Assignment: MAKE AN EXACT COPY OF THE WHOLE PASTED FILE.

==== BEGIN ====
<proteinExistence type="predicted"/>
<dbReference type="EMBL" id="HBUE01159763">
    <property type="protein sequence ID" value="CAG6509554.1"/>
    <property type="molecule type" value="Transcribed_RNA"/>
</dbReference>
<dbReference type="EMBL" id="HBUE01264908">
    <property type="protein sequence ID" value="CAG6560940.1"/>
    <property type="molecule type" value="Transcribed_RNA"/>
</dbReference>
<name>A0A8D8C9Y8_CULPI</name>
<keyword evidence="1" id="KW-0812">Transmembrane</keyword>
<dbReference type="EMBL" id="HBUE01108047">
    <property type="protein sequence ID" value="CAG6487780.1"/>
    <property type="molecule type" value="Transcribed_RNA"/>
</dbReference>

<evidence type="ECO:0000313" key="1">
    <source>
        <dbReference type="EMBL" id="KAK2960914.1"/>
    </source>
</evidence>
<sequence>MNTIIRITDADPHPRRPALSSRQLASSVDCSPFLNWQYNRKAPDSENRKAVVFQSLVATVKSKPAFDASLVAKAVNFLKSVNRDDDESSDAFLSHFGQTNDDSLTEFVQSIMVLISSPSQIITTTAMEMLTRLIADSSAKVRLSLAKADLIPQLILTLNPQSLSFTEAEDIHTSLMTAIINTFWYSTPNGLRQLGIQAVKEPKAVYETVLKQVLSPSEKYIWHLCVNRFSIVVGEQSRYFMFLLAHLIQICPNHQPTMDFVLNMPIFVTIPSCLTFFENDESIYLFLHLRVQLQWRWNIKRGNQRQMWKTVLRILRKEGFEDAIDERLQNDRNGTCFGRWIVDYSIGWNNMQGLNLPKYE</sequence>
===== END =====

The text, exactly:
<proteinExistence type="predicted"/>
<dbReference type="EMBL" id="HBUE01159763">
    <property type="protein sequence ID" value="CAG6509554.1"/>
    <property type="molecule type" value="Transcribed_RNA"/>
</dbReference>
<dbReference type="EMBL" id="HBUE01264908">
    <property type="protein sequence ID" value="CAG6560940.1"/>
    <property type="molecule type" value="Transcribed_RNA"/>
</dbReference>
<name>A0A8D8C9Y8_CULPI</name>
<keyword evidence="1" id="KW-0812">Transmembrane</keyword>
<dbReference type="EMBL" id="HBUE01108047">
    <property type="protein sequence ID" value="CAG6487780.1"/>
    <property type="molecule type" value="Transcribed_RNA"/>
</dbReference>

<evidence type="ECO:0000313" key="1">
    <source>
        <dbReference type="EMBL" id="KAK2960914.1"/>
    </source>
</evidence>
<sequence>MNTIIRITDADPHPRRPALSSRQLASSVDCSPFLNWQYNRKAPDSENRKAVVFQSLVATVKSKPAFDASLVAKAVNFLKSVNRDDDESSDAFLSHFGQTNDDSLTEFVQSIMVLISSPSQIITTTAMEMLTRLIADSSAKVRLSLAKADLIPQLILTLNPQSLSFTEAEDIHTSLMTAIINTFWYSTPNGLRQLGIQAVKEPKAVYETVLKQVLSPSEKYIWHLCVNRFSIVVGEQSRYFMFLLAHLIQICPNHQPTMDFVLNMPIFVTIPSCLTFFENDESIYLFLHLRVQLQWRWNIKRGNQRQMWKTVLRILRKEGFEDAIDERLQNDRNGTCFGRWIVDYSIGWNNMQGLNLPKYE</sequence>